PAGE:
Project Abstract

The COVID-19 crisis has had an enormous impact operationally, educationally, and economically on P-12 school districts, charter schools, and institutions of higher education, as well as students, parents, and families. To address the learning challenges related to the economic, social, and health impacts of COVID-19 and promote innovation, Colorado is awarding $40 million in grants to educational institutions using federal Governor’s Emergency Education Relief Funds. The Colorado Lab is supporting several awardees in moving their programs along the steps to building evidence to ensure that these new and innovative approaches grow to be effective in improving student and family outcomes. Additionally, the Lab is working to ensure that lessons learned from these efforts are documented and communicated to other schools who might benefit from similar approaches.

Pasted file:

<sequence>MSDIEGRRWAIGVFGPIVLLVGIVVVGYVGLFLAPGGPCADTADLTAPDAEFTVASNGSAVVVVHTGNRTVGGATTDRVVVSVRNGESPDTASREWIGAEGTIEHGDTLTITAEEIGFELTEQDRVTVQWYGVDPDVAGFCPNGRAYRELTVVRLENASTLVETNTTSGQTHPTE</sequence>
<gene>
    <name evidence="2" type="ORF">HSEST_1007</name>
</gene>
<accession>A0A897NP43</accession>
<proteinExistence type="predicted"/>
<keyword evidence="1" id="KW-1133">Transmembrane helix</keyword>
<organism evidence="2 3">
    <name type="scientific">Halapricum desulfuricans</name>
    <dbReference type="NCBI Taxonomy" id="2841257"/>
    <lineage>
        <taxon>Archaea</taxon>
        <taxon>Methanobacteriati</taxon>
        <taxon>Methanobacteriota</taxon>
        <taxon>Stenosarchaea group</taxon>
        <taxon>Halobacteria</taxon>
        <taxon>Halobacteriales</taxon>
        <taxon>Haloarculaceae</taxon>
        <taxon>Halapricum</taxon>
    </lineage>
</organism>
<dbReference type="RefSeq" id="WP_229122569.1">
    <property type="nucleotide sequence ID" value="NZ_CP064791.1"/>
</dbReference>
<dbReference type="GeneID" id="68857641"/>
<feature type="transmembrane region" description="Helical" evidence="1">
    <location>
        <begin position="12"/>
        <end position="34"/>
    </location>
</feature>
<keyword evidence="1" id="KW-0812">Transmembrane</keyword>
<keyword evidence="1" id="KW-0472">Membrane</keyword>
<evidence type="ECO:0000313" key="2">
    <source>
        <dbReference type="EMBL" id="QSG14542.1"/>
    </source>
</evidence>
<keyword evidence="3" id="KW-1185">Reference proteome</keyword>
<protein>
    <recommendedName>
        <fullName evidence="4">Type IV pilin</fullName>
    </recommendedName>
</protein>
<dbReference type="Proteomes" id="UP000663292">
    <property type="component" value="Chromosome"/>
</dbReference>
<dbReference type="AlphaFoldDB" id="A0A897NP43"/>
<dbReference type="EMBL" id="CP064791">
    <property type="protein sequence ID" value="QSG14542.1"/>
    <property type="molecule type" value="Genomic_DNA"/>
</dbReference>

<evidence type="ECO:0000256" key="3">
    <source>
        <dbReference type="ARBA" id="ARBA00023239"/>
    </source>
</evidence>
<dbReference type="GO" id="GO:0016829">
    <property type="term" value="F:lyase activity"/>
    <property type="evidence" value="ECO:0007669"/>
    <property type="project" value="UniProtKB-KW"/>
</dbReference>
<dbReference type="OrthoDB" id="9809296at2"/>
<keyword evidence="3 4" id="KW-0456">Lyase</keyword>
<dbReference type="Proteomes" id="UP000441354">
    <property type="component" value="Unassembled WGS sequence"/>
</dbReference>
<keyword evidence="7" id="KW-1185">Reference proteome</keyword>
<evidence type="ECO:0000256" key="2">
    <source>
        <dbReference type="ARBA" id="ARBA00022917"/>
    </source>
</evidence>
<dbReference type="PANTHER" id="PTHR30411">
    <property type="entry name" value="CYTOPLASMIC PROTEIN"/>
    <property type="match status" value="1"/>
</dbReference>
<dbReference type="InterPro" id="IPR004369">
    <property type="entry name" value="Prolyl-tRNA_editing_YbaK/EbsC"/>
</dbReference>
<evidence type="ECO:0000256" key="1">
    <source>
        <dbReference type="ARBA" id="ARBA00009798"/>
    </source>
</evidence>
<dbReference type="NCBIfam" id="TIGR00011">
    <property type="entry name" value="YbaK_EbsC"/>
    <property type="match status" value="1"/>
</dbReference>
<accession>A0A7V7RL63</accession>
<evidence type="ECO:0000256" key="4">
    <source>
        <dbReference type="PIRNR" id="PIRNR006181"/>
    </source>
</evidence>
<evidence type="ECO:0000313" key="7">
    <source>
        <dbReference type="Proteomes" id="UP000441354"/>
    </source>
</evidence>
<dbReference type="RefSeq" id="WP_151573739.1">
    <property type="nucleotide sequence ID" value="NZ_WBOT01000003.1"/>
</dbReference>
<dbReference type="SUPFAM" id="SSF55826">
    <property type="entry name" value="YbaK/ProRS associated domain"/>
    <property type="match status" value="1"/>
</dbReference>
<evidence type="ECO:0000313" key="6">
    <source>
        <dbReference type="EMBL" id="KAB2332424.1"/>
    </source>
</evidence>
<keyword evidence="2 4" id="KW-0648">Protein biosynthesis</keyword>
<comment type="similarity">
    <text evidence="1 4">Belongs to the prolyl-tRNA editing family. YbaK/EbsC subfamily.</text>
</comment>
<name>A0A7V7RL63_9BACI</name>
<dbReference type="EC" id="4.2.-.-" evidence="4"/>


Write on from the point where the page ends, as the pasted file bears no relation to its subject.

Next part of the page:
Agencies: 

Colorado Governor’s Office

Research Partners: 

University of Denver, Colorado Evaluation and Action Lab

Centennial BOCES, the state’s largest Migrant Education Program, serves immigrant and migrant families across northern Colorado. RISE funds are supporting the development and implementation of three-pronged Project READY. READY for Technology focuses on increasing internet access and building adult learners technology and English language skills. READY for School focuses on building parental self-efficacy to support young children’s language acquisition and preschool readiness. READY for Graduation focuses on near-peer mentoring, paring high school students with first-generation college students to build skills and connections.